Australian Clinician’s Views on Interprofessional Education for Students in the Rural Clinical Setting

Elisabeth Jacob, Tony Barnett, Karen Missen, Merylin Cross, Lorraine Walker


Background: Collaboration between education providers and clinical agencies to develop models that facilitate cross-disciplinary clinical education for students is essential to produce work-ready graduates.

Methods and Findings: This exploratory study investigated the perceptions of and opportunities for interprofessional education (IPE) from the perspectives of 57 clinical staff from three regional/rural health services across Victoria, Australia. Data were collected through a semi-structured questionnaire, interviews, and focus group discussions with staff from 15 disciplinary groups who were responsible for clinical education. Although different views emerged on what IPE entailed, it was perceived by most clinicians to be valuable for students in enhancing teamwork, improving the understanding of roles and functions of team members, and facilitating common goals for patient care. While benefits of IPE could be articulated by clinicians, student engagement with IPE in clinical areas appeared to be limited, largely ad hoc, and opportunistic. Barriers to IPE included: timing of students’ placements, planning and coordination of activities, resource availability, and current regulatory and education provider requirements.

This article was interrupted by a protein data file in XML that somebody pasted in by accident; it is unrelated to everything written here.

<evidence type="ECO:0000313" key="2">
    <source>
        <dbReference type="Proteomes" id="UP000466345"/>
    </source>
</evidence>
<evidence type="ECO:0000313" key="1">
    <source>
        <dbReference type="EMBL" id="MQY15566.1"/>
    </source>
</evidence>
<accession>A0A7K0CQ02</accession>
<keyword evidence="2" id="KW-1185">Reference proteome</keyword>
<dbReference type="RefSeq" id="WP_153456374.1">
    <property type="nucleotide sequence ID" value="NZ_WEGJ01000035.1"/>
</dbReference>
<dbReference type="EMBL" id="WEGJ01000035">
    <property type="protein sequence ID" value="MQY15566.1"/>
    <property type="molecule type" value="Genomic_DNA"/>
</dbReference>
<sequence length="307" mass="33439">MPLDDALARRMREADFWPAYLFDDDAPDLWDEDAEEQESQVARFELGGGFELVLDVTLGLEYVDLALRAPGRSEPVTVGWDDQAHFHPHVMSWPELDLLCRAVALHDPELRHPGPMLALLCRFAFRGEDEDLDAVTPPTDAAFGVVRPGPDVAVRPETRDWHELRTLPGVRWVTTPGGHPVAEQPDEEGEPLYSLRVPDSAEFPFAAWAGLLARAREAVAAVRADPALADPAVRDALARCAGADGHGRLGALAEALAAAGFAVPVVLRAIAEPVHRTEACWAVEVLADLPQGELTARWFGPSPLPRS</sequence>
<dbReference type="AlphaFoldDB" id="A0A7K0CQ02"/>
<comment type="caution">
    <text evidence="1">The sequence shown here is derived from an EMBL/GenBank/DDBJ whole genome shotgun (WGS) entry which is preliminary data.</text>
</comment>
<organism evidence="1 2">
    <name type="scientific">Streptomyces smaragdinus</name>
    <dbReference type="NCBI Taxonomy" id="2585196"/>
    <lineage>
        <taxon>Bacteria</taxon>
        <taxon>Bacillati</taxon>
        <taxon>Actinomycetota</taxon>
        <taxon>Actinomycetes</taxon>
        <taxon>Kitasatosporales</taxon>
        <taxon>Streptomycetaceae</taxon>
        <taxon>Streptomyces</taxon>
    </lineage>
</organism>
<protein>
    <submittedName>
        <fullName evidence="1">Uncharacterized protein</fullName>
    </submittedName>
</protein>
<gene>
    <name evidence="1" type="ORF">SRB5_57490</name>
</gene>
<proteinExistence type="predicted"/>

Conclusions: Without the necessary resources and careful planning and coordination, the integration of IPE as a part of students’ clinical placement experience will remain a largely untapped resource.


Students; Interprofessional education; Clinical placements; Collaboration; Clinicians; Rural

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